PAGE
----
It really does depend on the hospital you're in though. The one I was in wasn't bad at all. The staff never talked down to us or anything like that. They would only restrain you when you were actually becoming violent.
But I may have been in an exception. As was said before, do research first.
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Posts: 2957 | Registered: Thursday, October 4 2001 07:00
Member # 2210
written Thursday, December 9 2004 08:53
I once tried to check into an insane asylum because I was feeling depressed. I spent an hour in intake and they told me that I wasn't crazy to leave and not come back because I was basically rational and sane given my circumstances.
I learned that it is very hard to prove that you are insane unless you actively try to be that way or really are insane. Once you've proved you are insane it becomes very hard to prove you are not-- SSI is a one way ticket in the United States which is nearly impossible to leave.
Don't check into an asylum unless you want to be on a permanent exit ticket or really are in trouble.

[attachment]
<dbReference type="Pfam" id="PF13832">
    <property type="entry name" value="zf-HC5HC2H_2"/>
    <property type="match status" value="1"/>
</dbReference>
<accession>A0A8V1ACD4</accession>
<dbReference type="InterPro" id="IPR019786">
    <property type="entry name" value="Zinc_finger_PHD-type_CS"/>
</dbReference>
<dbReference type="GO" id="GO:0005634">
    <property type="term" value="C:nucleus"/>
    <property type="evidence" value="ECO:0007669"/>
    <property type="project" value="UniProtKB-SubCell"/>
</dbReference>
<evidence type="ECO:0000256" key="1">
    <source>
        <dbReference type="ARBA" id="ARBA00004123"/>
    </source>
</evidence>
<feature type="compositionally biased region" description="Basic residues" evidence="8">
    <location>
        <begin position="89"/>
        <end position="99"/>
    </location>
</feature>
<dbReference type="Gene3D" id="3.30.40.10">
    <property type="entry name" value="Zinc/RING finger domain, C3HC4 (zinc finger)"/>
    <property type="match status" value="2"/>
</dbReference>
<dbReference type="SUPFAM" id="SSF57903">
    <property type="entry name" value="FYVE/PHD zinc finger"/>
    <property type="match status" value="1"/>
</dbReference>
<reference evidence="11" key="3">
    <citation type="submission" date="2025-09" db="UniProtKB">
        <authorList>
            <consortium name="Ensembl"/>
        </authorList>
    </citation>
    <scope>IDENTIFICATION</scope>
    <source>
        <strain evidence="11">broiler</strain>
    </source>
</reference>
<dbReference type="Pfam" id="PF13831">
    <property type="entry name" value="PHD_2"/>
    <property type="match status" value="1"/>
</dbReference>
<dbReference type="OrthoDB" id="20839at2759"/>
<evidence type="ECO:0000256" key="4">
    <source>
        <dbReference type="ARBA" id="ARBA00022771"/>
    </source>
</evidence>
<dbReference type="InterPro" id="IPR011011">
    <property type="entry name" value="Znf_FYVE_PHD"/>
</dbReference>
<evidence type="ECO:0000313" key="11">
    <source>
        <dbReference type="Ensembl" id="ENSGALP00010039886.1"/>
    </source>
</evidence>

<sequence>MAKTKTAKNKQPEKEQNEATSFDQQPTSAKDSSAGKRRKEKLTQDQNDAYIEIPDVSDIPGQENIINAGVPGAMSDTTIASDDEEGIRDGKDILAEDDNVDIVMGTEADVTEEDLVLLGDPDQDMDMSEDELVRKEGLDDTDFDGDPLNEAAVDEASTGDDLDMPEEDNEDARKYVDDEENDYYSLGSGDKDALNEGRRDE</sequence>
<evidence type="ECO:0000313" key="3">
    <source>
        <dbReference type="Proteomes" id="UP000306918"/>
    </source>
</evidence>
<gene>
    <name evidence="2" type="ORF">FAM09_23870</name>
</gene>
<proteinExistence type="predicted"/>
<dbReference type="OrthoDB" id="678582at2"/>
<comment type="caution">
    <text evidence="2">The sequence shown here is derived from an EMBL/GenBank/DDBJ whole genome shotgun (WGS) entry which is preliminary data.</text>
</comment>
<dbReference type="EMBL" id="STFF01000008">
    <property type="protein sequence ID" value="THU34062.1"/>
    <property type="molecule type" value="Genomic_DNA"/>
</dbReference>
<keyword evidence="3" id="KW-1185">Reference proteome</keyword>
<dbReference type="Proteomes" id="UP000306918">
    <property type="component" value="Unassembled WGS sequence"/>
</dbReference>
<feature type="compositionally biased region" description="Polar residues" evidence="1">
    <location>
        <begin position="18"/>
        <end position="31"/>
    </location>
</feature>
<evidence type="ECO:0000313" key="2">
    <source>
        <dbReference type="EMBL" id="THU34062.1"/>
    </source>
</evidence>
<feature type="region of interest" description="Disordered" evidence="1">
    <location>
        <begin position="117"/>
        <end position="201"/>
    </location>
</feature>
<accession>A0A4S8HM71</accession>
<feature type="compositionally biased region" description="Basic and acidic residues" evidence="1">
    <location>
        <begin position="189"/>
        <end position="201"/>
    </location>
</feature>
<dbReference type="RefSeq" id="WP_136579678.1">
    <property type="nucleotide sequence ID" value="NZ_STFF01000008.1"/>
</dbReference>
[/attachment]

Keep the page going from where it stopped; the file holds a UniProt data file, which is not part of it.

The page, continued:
My family is a bit rough around the edges but nobody is ready to check into an asylum. There is a little bit of depression, some drug use, and a bit of compulsiveness but that is it.
Therapy helps most people. Going to church, or relgious services if you are mad helps sometimes as well.
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Posts: 1084 | Registered: Thursday, November 7 2002 08:00
Member # 58
written Wednesday, December 15 2004 00:37
Thuryl: Before I went off to study, we got along fine. There were the usual sibling fights, but we could laugh, talk, and enjoy each others company. Sometime in the 9 years I was away, they lost their ability to feel any positive emotions. I think this in part came from multiple failures: college, work, and social interactions.